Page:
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Writer didnt fret if stories werent real
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There’s a television commercial in which a woman says something to the effect that it has to be true if you see it on the Internet because you can’t put anything on the Internet unless it’s true. When asked where she learned that, she replies, “On the Internet,” then walks away with her blind date, alleged “French model” that she met on the Internet.

Unfortunately, too many believe everything “because it was on the Internet.”

It once was the same with newspapers. When newspapers were the primary means of communication, people might say, “I know it’s true because I read it in the newspaper.”

Despite their critics, the vast majority of newspapers, especially the smaller community ones such as The Times, remain the most reliable of the myriad means of communication in today’s fast-developing, sky-high-tech world.

The late Jimmy Townsend of Jasper, a newspaper columnist, was a nephew of W.B. Townsend, the legendary editor of yore of the Dahlonega Nugget. W.B. Townsend was the oft-quoted and cantankerous writer who kept half the county irritated with his pokings at public officials and regular residents, but he entertained his subscribers with his commentaries on everything from world affairs to courthouse politics.

Jimmy Townsend was as prolific in his writing as his uncle before him, his words often resulting in books about North Georgia and the old days. He was a colorful storyteller who latched onto a good yarn wherever he might find it and whether or not it could be documented.

In one of his books, “It’s True What They Say About Dixie,” he said in the 1940s, “We believed that anything that was in print to be the gospel. It just never occurred to us that a story would be published in an Atlanta paper unless it was true.”

But he went on to undercut that assumption with a story he told from a column by Blanche Jones, who wrote for the North Georgia Tribune back then. She had taken it from an account in the Atlanta Journal in 1941.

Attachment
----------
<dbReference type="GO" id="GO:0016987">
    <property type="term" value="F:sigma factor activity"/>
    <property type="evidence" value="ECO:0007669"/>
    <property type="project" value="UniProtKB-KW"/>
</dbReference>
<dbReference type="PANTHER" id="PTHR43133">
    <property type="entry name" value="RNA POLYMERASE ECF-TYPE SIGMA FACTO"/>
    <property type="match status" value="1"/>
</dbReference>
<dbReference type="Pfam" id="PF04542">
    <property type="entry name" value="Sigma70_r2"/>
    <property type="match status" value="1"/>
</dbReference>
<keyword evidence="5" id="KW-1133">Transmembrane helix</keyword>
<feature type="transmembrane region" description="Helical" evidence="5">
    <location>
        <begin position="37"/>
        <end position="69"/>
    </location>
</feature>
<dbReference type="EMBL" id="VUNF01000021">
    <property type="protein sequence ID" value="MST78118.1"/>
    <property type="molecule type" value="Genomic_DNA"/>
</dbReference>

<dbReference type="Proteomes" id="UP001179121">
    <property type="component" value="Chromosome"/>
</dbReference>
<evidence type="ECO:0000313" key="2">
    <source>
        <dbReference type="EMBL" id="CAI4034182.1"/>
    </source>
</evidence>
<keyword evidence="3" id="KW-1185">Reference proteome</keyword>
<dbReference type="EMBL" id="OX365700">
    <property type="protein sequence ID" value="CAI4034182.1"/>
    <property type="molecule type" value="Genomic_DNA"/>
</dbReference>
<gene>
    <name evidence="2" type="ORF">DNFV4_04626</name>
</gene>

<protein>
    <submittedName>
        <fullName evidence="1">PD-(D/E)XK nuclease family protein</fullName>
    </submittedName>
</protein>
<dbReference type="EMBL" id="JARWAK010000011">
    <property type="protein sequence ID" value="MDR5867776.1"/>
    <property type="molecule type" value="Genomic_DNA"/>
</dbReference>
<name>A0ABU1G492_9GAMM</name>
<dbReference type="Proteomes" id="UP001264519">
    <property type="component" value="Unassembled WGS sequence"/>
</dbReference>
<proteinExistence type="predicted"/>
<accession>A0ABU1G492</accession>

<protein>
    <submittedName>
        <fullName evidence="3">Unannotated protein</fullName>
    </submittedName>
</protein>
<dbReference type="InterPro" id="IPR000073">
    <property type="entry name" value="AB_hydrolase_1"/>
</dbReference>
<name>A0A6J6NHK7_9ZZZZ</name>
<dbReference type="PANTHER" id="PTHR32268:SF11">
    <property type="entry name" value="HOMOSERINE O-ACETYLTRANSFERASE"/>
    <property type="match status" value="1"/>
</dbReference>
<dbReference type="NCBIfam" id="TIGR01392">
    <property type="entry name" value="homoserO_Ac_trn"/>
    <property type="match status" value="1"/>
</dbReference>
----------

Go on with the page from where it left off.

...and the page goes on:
A couple was returning from a Halloween party one rainy night in Atlanta. They saw a girl wearing an evening dress and crying while sitting on the side of a street. They stopped to ask if they could help, and she asked for a ride home and gave them the address. The couple put her in the back seat, tried to talk to her, but she remained quiet.

When they got to the place she had directed them to, one of them got out to help the girl out of the car, but she wasn’t there. There was no way for her to get out without the couple knowing it.

Mystified, the couple went to the house where the girl had said she wanted to go, and an elderly woman answered the door. They described the girl to the woman, who said, “That was my daughter. You are the fourth couple who have been here tonight to bring her home. She was killed four years ago tonight in an automobile wreck ... ”

A good Halloween story, but a stretch to say the least, even if printed in the Atlanta Journal, as respected as it might have been seven decades ago.

But Jimmy Townsend loved mysteries and legends, collecting them for three books that he wrote.

In another book, “Mountain Echoes,” he spoke of the “ghosts” of Indians, whose footsteps and cries he could hear as a little boy walking through the woods around Talking Rock in Pickens County.

He lamented the white man’s treatment of the Cherokee Indians when they were marched out of Georgia and imagined their spirits still stalked the countryside of their former hunting grounds.

Jimmy Townsend also made it clear that he wasn’t the Jim Townsend, another author, Atlanta newspaperman and former editor of Atlanta Magazine. “I’m the Jimmy Townsend, the man who never went to college a day in my life,” he wrote. “I got most of my education by reading The Market Bulletin and The Country Gentleman ... my vocabulary is about the size of a mustard seed.”

That didn’t bother his readers. He knew how to tell a story, fact or fiction, and it didn’t always take 50-cent words to do it.

Johnny Vardeman is retired editor of The Times and can be reached at 2183 Pinetree Circle NE, Gainesville, GA 30501. His column appears Sundays and at

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